If that's the way you are using is here, I would agree with the assertion that to approach this issue in this way, intellectual assent (experiential or not) to certain felt truths, is indeed hegemonic and ungodly. I say that because I don't think God wants to control us by virtue of the truthfulness of a metanarrative, but rather wants us to join him in the midst of that metanarrative because of our experience of Him.

Let me try to say it another way. Simply because most people claim that their experience tells them there is a God (or the rest of those points for that matter) does not make any of them true. They all remain points of faith. Despite this we will always have differences over the character and nature of this God, what is means to be separated (if indeed we are), how or why we would come back to him, what the ultimate purpose of incarnation might be, and so forth.

Here's why I am reacting as strongly as I am. The era of modernity, as you pointed out in a previous post, led us to believe that Christianity ought to believed in by virtue of certain foundatiuonal truths, the kind you illustrate in your points. Postmoderity, via increased pluralism and deconstructionism, has done us the great favor of obliterating these foundations. I say this is a favor because I think it reclarifies that Christianity cannot (and should not) be reduced to a fixed set of truth claims. To follow Jesus is always a matter of faith and experientially based faith at that.

Christians ought no longer pacify themselves with the horrific notion that their ability to convince others of the truthfulness of Christian claims equates to ones salvation. This lets God, us, and everyone else of the hook of authentic and compassionate transformation.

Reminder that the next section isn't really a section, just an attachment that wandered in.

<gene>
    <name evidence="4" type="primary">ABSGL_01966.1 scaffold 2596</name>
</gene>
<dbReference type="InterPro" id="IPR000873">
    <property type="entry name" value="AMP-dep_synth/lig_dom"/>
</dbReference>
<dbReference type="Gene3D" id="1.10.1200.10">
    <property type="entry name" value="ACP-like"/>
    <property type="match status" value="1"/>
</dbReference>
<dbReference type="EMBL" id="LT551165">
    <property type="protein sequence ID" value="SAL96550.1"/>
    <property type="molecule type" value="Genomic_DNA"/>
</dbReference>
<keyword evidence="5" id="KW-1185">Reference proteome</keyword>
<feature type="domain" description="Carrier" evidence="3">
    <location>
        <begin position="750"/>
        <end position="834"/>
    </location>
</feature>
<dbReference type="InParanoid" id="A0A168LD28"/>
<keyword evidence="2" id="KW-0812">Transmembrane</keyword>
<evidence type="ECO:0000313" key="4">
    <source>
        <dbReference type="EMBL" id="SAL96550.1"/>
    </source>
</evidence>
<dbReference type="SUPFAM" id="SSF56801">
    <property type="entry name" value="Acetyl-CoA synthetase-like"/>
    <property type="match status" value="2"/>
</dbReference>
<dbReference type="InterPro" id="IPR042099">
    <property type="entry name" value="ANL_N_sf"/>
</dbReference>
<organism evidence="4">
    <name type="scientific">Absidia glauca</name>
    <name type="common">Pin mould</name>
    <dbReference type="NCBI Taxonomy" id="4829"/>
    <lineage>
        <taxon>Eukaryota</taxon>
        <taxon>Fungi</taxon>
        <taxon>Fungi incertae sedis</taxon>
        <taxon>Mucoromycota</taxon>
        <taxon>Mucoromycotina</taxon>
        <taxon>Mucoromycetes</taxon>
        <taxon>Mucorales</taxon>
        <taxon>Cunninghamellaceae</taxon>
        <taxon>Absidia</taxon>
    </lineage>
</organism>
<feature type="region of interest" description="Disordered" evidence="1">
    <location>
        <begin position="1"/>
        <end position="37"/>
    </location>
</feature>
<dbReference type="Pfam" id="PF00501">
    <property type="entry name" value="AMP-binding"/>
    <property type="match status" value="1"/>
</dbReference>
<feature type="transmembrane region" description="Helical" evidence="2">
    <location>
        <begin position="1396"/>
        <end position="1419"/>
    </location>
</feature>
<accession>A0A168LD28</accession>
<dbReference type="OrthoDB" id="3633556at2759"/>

Now for the bit that will really sound like heresy. What if Jesus' death and resurrection, rather than merely being some sort of legal transaction (between God and God by the way) that is to be believed in if one wishes for the their soul to go to heaven (the great country club in the sky) upon death is actually God's ultimate self-revelation. God says to us, "I am the God who demands the greatest devotion and sacrifice of my people (remember Abraham and Isaac?), but who meets this obligtion myself out of great love for my creation. After the pattern of my Son I invite you to join me in this was of being; this is new life." This is no truth to be believed in, it is a reality to be experienced and lived in faith.

Hope all that makes sense - I'm definately still in the process of figuring out if it actually makes sense to me.

Joshua said...

Okay... first of all, you're right. God does not want to force us to believe in Him. People interpret the Christian message to be hegemonic, and that is what I think I meant by that.

2nd - I think rather than saying that "There is a God" is true, I meant to go along the sentiment that "It is true that everyone feels the existence of God in their lives." I guess the truth I was pointing out was less "God exists" and more, "We all think God exists."

In a few words, what I'm saying is I agree with you J.R. Thanks for the comments. I'm still trying to figure this all out myself.